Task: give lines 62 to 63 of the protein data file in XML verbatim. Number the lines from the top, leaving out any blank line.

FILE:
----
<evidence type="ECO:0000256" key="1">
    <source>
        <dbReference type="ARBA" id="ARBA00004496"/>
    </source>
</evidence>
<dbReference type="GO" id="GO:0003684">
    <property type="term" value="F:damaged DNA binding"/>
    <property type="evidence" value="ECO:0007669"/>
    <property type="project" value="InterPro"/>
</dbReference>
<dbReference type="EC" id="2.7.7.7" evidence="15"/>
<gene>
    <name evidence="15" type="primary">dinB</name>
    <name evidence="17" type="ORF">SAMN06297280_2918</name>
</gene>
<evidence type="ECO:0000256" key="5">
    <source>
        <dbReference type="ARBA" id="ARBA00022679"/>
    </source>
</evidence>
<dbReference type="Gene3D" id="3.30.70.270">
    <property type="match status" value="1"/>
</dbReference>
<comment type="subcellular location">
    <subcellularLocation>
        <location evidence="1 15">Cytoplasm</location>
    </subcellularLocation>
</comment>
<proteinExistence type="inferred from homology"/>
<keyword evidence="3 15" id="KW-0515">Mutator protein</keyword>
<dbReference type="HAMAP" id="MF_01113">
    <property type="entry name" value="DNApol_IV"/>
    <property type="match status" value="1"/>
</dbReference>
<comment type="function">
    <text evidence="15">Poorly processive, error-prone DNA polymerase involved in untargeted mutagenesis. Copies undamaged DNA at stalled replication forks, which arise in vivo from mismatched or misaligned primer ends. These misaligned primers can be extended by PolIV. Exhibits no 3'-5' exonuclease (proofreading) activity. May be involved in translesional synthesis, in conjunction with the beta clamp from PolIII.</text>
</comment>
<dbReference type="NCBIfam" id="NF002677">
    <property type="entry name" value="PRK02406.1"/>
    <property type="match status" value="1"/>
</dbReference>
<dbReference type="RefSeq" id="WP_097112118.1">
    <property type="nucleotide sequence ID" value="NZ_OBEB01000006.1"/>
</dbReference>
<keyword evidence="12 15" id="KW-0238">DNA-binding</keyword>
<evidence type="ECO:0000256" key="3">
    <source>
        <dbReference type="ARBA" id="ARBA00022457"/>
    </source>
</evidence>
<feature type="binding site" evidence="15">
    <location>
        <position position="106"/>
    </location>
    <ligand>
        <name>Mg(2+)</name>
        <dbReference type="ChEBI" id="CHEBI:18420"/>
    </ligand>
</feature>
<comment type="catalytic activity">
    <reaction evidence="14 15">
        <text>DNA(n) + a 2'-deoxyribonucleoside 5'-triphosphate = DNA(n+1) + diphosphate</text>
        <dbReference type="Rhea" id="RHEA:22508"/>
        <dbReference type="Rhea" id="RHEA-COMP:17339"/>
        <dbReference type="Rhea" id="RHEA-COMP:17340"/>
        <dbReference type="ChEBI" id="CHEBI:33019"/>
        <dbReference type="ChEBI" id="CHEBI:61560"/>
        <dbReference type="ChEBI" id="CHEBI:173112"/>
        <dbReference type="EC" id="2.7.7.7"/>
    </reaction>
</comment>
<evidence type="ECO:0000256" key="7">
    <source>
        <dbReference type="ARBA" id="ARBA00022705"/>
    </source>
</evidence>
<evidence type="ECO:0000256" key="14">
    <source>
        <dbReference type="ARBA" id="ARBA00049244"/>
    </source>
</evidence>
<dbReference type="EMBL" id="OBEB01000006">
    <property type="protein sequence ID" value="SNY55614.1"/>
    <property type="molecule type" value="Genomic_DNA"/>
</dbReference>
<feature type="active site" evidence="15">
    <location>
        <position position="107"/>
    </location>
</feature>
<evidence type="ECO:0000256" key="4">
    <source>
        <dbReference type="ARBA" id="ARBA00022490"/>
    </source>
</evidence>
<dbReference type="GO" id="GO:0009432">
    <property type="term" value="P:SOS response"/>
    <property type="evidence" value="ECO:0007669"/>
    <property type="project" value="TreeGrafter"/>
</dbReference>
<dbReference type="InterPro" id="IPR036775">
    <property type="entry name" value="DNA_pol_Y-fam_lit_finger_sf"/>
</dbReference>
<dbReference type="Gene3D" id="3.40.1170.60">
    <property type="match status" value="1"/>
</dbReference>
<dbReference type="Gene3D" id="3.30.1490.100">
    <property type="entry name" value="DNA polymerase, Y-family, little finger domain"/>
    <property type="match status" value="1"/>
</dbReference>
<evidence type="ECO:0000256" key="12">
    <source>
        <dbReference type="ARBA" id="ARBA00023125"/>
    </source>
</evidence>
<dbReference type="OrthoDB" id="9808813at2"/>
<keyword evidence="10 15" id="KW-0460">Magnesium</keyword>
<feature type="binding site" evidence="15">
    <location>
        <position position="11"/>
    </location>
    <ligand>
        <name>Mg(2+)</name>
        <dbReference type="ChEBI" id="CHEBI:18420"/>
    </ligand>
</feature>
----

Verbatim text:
        <text>DNA(n) + a 2'-deoxyribonucleoside 5'-triphosphate = DNA(n+1) + diphosphate</text>
        <dbReference type="Rhea" id="RHEA:22508"/>